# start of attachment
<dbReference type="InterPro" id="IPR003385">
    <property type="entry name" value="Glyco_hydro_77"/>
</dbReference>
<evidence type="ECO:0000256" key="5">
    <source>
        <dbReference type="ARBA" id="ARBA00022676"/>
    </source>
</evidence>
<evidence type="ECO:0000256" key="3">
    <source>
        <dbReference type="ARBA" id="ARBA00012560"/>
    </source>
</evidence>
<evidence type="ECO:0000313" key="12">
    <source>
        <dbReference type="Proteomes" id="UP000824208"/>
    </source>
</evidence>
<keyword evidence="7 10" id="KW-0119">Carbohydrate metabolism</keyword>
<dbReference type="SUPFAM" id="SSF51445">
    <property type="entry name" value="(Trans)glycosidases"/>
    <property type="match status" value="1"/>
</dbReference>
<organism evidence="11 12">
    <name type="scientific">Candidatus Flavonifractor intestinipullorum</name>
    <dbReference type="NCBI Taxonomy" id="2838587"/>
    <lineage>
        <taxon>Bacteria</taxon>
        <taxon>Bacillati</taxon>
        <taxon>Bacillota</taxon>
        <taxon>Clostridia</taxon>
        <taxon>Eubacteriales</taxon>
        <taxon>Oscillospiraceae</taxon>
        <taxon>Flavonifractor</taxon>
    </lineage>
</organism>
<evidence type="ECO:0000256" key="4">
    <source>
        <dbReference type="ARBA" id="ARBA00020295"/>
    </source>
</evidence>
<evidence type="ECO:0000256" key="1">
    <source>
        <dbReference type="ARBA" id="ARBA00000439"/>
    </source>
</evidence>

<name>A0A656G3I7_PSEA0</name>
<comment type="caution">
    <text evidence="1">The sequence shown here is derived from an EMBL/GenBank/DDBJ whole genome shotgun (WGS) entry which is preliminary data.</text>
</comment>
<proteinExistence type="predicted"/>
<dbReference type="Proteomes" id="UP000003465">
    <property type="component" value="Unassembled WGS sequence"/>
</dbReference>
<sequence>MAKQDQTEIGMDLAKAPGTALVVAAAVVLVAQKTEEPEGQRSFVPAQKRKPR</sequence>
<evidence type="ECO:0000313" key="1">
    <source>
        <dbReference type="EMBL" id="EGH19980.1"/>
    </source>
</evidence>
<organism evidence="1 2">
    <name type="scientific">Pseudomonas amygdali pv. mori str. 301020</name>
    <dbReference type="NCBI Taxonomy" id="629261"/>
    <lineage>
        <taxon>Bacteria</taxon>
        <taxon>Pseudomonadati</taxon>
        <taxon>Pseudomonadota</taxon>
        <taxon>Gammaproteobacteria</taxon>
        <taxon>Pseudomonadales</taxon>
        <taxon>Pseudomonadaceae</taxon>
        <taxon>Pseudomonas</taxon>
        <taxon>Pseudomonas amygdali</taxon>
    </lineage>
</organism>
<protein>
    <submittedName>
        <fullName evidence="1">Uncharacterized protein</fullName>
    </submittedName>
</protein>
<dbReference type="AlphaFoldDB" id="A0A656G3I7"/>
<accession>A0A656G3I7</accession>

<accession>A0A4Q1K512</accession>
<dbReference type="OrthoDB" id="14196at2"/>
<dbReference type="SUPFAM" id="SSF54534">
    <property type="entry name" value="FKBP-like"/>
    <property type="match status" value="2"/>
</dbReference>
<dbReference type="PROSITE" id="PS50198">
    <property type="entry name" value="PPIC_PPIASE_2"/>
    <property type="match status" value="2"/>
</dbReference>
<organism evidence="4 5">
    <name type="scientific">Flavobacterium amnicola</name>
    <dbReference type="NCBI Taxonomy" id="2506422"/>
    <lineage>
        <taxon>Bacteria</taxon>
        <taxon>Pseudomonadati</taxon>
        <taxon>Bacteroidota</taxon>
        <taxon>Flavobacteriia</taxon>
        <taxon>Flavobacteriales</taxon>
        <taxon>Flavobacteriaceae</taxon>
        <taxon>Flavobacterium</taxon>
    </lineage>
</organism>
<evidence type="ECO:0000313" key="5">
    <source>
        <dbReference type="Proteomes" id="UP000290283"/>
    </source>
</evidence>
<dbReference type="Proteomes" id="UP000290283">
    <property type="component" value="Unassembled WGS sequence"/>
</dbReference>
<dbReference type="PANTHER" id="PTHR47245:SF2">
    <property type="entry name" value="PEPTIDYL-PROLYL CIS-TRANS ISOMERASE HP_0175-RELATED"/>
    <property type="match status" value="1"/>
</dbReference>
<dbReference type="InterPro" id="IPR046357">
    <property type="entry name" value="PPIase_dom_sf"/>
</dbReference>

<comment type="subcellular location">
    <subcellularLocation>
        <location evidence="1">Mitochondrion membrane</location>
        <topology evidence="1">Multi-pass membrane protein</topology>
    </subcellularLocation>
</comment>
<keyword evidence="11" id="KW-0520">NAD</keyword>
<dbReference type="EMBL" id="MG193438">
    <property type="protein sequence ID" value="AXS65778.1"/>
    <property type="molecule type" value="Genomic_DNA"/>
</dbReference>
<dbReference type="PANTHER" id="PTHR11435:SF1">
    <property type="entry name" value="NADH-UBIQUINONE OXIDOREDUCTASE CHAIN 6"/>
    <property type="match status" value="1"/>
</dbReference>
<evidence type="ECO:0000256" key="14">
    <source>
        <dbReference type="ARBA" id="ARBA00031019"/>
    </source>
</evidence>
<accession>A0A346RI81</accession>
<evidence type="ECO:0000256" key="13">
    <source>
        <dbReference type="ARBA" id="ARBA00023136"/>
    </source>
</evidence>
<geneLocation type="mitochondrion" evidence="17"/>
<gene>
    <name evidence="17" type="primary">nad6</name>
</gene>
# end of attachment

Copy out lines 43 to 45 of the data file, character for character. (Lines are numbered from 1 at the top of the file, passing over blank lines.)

    <source>
        <dbReference type="ARBA" id="ARBA00000439"/>
    </source>